[CCWG-ACCT] Deck for Meeting #75 Mission Statement discussion

Mueller, Milton L milton at gatech.edu
Tue Jan 19 13:54:12 UTC 2016

> -----Original Message-----
> So if an applicant includes obligations in the application, it is ok for ICANN to
> enforce those commitments? 

Isn't that what you want?

> What¹s the principle - freedom of contract?

You tell me what the principle is. It is your position. I am simply saying it is acceptable as long as it is truly a voluntary commitment
I think the whole business of enforcing commitments that would be outside of mission if it were not voluntary is problematic, but you say you love it. So you tell me what you think the principle is.

> But if GAC, ALAC, or someone else urges ICANN to pick one applicant over
> another, anyone can challenge that [what? The urging, the selection,
> something else?]?  You¹re disqualified if GAC endorses your application?

This is an uncharacteristically exaggerated and leading question. Really, Becky, we've got enough rhetorical pollution in this discourse you don't need to add to it. 
Let's go through this step by step. 

The "urging" obviously cannot be challenged unless it becomes the basis of a decision. 
GAC shouldn't be endorsing individual applications AT ALL, as you should know, but if it does,  it is only a problem if its endorsement is based on the applicant's  adoption of commitments imposed on it by others, and the enforcement of which would exceed ICANN's mission.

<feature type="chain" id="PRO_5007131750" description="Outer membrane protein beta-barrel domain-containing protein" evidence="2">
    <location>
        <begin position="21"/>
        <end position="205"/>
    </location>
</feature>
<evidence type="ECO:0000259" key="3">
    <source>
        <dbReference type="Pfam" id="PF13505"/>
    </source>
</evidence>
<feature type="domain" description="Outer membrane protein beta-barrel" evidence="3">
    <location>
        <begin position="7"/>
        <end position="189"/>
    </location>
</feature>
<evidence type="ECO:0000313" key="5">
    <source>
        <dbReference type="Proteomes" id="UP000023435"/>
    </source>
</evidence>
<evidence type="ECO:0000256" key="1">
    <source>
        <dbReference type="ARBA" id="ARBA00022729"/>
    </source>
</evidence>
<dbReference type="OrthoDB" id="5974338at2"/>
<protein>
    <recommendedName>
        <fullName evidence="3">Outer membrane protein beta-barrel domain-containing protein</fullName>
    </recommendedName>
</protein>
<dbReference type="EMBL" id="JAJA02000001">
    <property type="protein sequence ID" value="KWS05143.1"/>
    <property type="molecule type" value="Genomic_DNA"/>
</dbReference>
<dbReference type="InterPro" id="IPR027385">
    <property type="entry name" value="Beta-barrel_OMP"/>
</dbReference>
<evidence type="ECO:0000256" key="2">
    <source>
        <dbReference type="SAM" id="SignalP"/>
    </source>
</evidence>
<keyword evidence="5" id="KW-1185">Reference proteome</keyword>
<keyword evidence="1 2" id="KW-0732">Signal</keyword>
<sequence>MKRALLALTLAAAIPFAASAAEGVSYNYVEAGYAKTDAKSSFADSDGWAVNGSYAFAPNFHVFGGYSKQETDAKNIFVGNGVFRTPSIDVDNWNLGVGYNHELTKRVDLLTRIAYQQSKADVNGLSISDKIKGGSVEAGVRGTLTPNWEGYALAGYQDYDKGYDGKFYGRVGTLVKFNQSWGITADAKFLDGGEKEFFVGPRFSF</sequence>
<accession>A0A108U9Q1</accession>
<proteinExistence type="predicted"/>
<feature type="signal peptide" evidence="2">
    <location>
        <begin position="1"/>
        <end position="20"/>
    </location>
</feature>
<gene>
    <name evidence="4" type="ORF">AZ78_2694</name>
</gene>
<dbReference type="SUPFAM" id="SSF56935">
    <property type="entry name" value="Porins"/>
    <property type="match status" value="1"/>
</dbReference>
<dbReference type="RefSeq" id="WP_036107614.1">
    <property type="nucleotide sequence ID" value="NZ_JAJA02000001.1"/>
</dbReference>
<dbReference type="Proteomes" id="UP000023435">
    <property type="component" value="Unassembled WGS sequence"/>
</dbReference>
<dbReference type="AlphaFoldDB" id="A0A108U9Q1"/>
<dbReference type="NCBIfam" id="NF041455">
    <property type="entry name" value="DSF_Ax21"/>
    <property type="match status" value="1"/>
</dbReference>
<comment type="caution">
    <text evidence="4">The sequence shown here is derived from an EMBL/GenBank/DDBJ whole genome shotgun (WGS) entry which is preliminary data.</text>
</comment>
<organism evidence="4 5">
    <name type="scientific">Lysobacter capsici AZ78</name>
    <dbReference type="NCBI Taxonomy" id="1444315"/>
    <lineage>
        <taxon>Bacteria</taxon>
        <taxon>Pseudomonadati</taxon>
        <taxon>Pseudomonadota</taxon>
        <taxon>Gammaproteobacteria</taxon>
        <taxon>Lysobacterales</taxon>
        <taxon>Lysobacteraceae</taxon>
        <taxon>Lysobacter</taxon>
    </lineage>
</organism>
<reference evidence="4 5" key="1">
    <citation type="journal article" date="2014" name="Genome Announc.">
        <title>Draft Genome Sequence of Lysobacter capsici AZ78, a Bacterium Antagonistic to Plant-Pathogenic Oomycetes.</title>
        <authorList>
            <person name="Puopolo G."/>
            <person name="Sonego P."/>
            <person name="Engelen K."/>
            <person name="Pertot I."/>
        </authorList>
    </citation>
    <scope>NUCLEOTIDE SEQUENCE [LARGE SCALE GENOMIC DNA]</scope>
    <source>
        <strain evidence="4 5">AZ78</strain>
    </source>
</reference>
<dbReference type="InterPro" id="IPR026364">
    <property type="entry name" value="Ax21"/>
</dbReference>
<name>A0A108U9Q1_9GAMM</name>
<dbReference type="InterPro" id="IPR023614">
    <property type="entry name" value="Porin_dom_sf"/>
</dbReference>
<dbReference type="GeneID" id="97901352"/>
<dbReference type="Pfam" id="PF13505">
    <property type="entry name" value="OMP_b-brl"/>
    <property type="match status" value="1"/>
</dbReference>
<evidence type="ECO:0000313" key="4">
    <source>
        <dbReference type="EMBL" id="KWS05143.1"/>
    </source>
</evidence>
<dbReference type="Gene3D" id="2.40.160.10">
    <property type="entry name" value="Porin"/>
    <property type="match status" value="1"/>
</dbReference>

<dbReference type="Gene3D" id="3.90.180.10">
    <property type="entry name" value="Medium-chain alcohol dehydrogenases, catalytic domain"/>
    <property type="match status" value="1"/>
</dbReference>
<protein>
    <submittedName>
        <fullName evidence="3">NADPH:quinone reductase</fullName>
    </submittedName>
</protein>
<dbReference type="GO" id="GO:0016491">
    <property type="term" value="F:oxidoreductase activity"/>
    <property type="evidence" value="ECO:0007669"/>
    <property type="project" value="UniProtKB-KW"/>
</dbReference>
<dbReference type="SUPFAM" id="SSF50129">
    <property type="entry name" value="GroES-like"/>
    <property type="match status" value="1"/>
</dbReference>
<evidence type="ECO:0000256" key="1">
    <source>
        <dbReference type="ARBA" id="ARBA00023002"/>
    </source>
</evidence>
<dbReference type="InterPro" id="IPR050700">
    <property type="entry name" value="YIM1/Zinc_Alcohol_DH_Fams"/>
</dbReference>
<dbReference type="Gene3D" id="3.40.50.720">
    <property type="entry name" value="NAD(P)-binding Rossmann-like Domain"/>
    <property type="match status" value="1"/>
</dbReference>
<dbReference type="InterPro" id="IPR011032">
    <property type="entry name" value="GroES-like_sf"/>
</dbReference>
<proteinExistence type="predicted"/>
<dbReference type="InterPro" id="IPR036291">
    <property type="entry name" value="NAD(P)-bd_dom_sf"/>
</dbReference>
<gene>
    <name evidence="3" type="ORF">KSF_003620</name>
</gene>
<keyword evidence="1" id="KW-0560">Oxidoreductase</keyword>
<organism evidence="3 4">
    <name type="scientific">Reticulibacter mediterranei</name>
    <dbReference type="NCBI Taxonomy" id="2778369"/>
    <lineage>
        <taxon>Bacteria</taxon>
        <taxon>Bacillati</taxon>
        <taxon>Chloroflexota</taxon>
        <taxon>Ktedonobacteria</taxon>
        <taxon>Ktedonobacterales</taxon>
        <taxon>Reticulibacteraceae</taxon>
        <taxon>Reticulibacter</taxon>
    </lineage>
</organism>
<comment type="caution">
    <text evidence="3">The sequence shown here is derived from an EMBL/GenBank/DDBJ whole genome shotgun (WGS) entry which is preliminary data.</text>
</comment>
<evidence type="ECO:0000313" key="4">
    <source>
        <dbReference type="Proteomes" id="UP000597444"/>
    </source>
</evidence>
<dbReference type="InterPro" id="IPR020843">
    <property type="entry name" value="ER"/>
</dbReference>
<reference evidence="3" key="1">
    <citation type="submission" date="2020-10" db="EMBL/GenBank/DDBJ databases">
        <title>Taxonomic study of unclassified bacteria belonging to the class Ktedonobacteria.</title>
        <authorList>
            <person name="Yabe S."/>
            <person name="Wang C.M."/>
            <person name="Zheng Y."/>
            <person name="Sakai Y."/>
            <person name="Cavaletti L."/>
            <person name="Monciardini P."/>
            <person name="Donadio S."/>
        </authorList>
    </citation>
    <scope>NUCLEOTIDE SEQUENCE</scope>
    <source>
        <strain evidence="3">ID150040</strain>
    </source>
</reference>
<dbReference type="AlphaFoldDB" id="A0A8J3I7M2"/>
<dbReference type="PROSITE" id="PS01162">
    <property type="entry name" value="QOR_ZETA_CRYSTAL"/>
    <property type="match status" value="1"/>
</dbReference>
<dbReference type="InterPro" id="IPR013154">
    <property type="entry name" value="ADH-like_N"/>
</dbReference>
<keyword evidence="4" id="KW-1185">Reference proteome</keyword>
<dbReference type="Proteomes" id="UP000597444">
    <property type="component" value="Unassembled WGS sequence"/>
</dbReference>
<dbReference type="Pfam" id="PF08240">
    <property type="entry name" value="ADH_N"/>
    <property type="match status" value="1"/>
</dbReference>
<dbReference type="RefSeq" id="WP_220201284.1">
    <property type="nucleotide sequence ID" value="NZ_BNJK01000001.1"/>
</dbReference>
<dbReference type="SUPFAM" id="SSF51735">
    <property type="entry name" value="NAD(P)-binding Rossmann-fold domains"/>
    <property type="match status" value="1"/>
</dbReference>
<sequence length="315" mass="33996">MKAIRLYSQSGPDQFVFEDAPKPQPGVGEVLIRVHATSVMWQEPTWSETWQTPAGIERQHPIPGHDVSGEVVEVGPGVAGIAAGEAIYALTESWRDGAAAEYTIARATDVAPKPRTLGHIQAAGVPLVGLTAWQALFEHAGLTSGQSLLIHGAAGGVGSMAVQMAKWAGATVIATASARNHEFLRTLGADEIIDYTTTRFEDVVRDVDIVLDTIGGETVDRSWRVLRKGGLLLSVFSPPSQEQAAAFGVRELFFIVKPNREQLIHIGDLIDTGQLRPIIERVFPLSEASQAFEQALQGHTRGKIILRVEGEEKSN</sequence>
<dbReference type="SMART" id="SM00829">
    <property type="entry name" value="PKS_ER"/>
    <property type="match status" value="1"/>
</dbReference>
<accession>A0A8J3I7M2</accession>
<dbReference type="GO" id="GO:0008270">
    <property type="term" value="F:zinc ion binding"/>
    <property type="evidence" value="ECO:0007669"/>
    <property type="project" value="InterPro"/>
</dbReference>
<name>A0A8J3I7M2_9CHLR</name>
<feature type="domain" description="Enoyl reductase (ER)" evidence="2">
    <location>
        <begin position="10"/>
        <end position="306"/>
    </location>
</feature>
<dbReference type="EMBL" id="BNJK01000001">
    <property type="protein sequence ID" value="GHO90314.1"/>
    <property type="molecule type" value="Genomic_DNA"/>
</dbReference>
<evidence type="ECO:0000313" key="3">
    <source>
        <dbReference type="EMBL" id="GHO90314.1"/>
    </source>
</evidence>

The endorsement of GAC is clearly not a problem if any commitments don't exceed the mission and/or ICANN's board does not approve the application.

I hope that's clear now

> J. Beckwith Burr
> Neustar, Inc. / Deputy
> General Counsel & Chief Privacy Officer
> 1775 Pennsylvania Avenue NW, Washington D.C. 20006
> Office: +1.202.533.2932  Mobile: +1.202.352.6367 / neustar.biz
> <http://www.neustar.biz>
> On 1/17/16, 2:58 PM, "Mueller, Milton L" <milton at gatech.edu> wrote:
> >> -----Original Message-----
> >>
> >> Just for the record, I am a strong supporter of community TLDs and
> >>therefore
> >> think these kinds of commitments should be enforceable
> >>
> >>
> >> J. Beckwith Burr
> >
> >Becky, this is a non sequitur.
> >
> >The issue is not whether there can be or should be community TLDs, but
> >whether the wider community that makes policy within ICANN, such as
> >ALAC or GAC, can impose enforceable commitments on proposed
> community
> >TLDs as a condition of their acceptance. If the original proposer of the
> >community TLD wants to bind themselves to do something (e.g., require all
> >registrants to wear purple hats) I don't care. If GAC, GNSO, or ALAC
> >conspire to get ICANN to reject a community TLD applicant because it
> >doesn't require its registrants to wear purple hats, ICANN is straying
> >from its mission.
> >
> >Furthermore, if ICANN has two similar competing applicants for the same
> >TLD string, and GAC, ALAC, GNSO or whoever urges ICANN to choose
> >applicant A over applicant B because A promises to force all its
> >registrants to wear purple hats, then that should be challengeable via
> >IRP as exceeding ICANN's mission.
> >
> >Do we agree on that much?
> >
> >
> >Dr. Milton L Mueller
> >Professor, School of Public Policy
> >Georgia Institute of Technology
> >
> >Internet Governance Project
> >
> >

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